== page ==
Near the back of our farm, our level produce fields begin to slope upward into a rocky wooded bluff, before dropping off sharply into the headwaters of the beautiful Pequest River. The bluff is a small wood, with walnuts, sycamores, cedars and maples fending off invasive imports like olive and barberry. Our kids dubbed it Little Round Top, after the Gettysburg bluff famously defended by Col. Joshua Lawrence Chamberlain and the 20th Maine Regiment on the second day of the epic Civil War battle.
In truth, our little bluff looks a lot like its namesake — unimpressive, rocky, wooded, and of no particular use to us or most others. But on that sweltering July afternoon some 150 years ago, Little Round Top was the most precious piece of real estate in the country. And that’s because on that hill, the 20th Maine stood at the very end of the Union Army’s left flank. Confederate brigades from Alabama and Texas had made a desperate dash to turn Chamberlain’s flank and roll the Union lines up from behind. And the little band from Maine was the only defense for the exposed regiments from Pennsylvania, New York and Michigan, all the way to General Meade’s center on Cemetery Hill. If he should fall, there would then be nothing between Lee and a defenseless Lincoln in the capitol.
Very literally, the survival of the great American venture rested with the Maine volunteers on that useless little piece of ground – Little Round Top. You know the rest of the story, of course. Exhausted and out of ammunition, the Maine volunteers fixed bayonets and charged, modern weaponry now no more lethal than medieval spears. But upon those spears rested the dream of a United States of America, and they did not fail.
I thought about that little Gettysburg bluff a lot yesterday – the day the US finally rejected a Canadian company’s application to build the Keystone XL tar sands pipeline through the American heartland. For those of us accustomed to losing bout after bout to the big polluters, this day was a rare and precious gift.
The traffic on social media was euphoric: Hallelujah! Praise God! Give thanks! Well done! The back-slapping went on all day long. We exulted that – for once – our country had decided that some fossil fuels simply must be left in the ground.
And yet, from other quarters, we heard a different voice: What’s the big deal? In a world that burns 100 million barrels of oil every day, the KXL pipeline would have carried “only” 800,000 barrels – about one percent of the world’s total. With trains available to carry at least some of the tar sands crude, this one pipeline was hardly worth all the struggle, right?
Like, perhaps, that little hill – Little Round Top. A nearly worthless little piece of Pennsylvania farmland.
Virtually every great struggle has its pivot point. Before El Alamein, Hitler never lost a battle. Afterward, he never won. The same for Hirohito at Midway. And for Lee at Little Round Top.
El Alamein? Midway? Little Round Top? All pretty much worthless ground. But their defense marked the hinge of fate in some of the greatest struggles of modern history.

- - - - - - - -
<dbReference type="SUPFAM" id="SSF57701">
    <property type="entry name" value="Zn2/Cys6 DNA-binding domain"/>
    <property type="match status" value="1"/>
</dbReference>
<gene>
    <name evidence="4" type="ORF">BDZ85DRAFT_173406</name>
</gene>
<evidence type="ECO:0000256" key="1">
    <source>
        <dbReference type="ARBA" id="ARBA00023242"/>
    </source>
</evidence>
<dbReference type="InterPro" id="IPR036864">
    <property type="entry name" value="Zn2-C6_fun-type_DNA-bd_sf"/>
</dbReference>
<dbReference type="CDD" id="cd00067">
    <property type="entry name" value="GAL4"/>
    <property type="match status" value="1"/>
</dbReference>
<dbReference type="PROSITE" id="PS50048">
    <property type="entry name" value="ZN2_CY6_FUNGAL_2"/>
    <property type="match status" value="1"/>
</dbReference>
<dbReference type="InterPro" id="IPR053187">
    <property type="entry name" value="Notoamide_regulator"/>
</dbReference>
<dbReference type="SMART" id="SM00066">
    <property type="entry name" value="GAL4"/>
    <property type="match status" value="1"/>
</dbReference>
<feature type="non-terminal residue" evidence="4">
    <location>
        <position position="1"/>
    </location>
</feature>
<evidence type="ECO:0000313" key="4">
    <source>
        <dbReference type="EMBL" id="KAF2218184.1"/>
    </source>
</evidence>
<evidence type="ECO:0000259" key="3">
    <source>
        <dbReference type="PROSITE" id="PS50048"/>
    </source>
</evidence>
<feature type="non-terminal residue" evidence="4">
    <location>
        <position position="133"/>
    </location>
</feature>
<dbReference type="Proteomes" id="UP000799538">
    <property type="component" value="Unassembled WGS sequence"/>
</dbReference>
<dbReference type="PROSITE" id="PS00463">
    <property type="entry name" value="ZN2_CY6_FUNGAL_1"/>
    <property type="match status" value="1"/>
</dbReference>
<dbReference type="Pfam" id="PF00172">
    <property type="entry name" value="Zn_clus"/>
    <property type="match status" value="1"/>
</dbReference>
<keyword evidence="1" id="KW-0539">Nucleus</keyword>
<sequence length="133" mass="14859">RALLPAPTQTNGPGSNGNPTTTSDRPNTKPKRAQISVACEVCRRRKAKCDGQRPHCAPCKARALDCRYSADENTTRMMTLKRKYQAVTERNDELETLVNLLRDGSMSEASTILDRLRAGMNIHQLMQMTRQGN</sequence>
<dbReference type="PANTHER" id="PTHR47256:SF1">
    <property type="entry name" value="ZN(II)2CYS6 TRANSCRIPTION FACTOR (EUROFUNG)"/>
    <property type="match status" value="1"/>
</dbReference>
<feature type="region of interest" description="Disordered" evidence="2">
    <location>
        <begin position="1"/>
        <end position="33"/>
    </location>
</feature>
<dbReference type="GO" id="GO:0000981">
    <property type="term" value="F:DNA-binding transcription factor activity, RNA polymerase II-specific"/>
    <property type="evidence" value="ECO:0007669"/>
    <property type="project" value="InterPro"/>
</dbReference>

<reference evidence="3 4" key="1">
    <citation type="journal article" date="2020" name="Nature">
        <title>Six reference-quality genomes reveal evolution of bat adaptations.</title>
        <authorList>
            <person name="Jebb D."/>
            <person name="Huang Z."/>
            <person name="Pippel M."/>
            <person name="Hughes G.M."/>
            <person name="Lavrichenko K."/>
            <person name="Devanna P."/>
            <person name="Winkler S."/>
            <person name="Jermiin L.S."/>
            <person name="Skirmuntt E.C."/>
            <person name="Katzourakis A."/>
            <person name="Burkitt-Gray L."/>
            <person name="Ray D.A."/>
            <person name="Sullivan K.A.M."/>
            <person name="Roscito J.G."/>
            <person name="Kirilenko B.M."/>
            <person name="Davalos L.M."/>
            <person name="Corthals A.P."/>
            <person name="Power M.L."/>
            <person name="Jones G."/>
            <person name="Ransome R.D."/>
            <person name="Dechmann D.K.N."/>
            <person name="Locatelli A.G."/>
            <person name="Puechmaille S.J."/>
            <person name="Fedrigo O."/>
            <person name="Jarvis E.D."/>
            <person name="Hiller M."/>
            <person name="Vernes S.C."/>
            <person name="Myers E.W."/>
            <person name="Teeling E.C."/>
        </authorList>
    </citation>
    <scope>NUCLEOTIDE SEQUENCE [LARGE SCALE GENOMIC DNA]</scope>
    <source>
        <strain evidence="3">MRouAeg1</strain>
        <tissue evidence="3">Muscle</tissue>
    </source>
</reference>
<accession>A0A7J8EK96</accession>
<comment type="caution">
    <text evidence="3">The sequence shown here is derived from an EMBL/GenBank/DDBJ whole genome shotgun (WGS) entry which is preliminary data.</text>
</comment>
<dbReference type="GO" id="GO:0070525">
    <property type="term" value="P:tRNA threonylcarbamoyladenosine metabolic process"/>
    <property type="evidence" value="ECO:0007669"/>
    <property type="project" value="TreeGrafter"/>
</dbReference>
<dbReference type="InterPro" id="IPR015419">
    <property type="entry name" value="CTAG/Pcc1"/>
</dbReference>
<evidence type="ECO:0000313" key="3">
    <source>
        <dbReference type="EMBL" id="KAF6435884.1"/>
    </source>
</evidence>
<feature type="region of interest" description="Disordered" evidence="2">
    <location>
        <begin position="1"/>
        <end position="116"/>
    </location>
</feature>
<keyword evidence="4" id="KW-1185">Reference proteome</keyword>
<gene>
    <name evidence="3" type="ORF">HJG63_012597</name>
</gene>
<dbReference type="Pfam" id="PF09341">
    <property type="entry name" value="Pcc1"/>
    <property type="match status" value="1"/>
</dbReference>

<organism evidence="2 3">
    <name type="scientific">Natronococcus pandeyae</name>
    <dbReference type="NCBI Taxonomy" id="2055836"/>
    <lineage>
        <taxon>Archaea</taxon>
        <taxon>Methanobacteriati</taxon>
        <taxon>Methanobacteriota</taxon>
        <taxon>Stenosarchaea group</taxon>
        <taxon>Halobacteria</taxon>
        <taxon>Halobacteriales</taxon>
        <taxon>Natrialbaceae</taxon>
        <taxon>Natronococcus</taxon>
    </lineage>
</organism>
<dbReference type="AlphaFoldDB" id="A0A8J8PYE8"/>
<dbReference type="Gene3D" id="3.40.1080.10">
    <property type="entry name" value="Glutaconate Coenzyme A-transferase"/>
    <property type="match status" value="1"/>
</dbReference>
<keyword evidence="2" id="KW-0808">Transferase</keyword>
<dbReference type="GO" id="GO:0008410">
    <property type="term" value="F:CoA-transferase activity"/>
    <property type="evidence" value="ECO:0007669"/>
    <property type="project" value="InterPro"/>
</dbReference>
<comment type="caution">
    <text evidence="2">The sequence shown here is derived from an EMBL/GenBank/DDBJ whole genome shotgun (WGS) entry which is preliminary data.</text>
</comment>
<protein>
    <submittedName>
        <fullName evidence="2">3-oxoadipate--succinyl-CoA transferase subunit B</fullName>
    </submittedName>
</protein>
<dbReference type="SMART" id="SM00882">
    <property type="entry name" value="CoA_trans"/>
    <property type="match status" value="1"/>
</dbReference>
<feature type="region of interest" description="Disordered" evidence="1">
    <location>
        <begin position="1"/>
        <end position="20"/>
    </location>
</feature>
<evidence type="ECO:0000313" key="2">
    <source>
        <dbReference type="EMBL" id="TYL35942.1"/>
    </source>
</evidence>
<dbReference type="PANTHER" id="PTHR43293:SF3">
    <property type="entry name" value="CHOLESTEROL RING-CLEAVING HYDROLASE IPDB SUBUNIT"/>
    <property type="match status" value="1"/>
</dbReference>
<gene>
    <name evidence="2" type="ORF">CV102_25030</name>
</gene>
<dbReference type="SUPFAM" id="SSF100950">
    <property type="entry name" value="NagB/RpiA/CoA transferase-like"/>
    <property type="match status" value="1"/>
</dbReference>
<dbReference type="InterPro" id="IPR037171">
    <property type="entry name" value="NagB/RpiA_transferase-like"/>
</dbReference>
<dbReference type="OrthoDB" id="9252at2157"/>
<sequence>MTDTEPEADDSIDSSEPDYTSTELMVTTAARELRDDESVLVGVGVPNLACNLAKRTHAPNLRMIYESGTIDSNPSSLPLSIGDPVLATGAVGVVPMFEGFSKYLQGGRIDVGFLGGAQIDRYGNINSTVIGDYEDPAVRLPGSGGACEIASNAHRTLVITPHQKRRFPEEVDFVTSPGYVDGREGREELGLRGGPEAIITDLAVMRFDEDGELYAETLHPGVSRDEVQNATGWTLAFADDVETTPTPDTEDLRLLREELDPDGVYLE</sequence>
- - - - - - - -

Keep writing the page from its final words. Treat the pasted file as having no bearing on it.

For me, Keystone may join them in the pantheon of epic milestones, even while its importance is dismissed by pundits at both ends of the political spectrum. From the very outset of this struggle seven years ago, we heard the dismissive narrative. Even the State Department said it: The oil will get out, one way or another. Fighting the pipeline is like fighting laws of physics (or at least of economics). Resistance is essentially futile. And on the odd chance that we might win, we have only stopped a teensy bit of world supply, even if it’s really dirty supply.
Relax. Go home. Do something useful.
Well, we didn’t go home. Evangelical Christians committed to pray daily for Kerry and Obama to reject the pipeline. We joined with native peoples and Nebraska ranchers to protest the Canadian scheme. We walked through the tar sands pits with First Nations in poisoned Alberta communities to testify to the cultural genocide inflicted by the mining. We circled the White House, arm in arm, to let Obama know how strongly we felt. We joined 1,200 others inside Washington’s Anacostia prison in our effort to be heard. We told our stories in thousands of letters to the White House. We joined 400,000 others crowding the streets of Manhattan to voice our lament for God’s creation.
And we kept on praying.
We’ve been losing for a long, long time. Greenhouse gas concentrations are now the highest they’ve been in almost a million years – permanently above 400 parts per million. Drought and flooding have become depressingly commonplace, and 60 million humans have been forcibly displaced in resource conflicts worldwide. Species continue to disappear forever; the oceans have become 30 percent more acidic than ever in human history. And the US Congress is still controlled by those who steadfastly refuse to acknowledge the findings of climate science.
But, for once, we have stood our ground, and prevailed. Keystone XL is dead for now. And just watch. I think we may be seeing a new day dawning. This may be our El Alamein. This may be our Midway.
And for me? I’m headed out to take a walk up our own Little Round Top, sit on a rock, and take a moment to give thanks.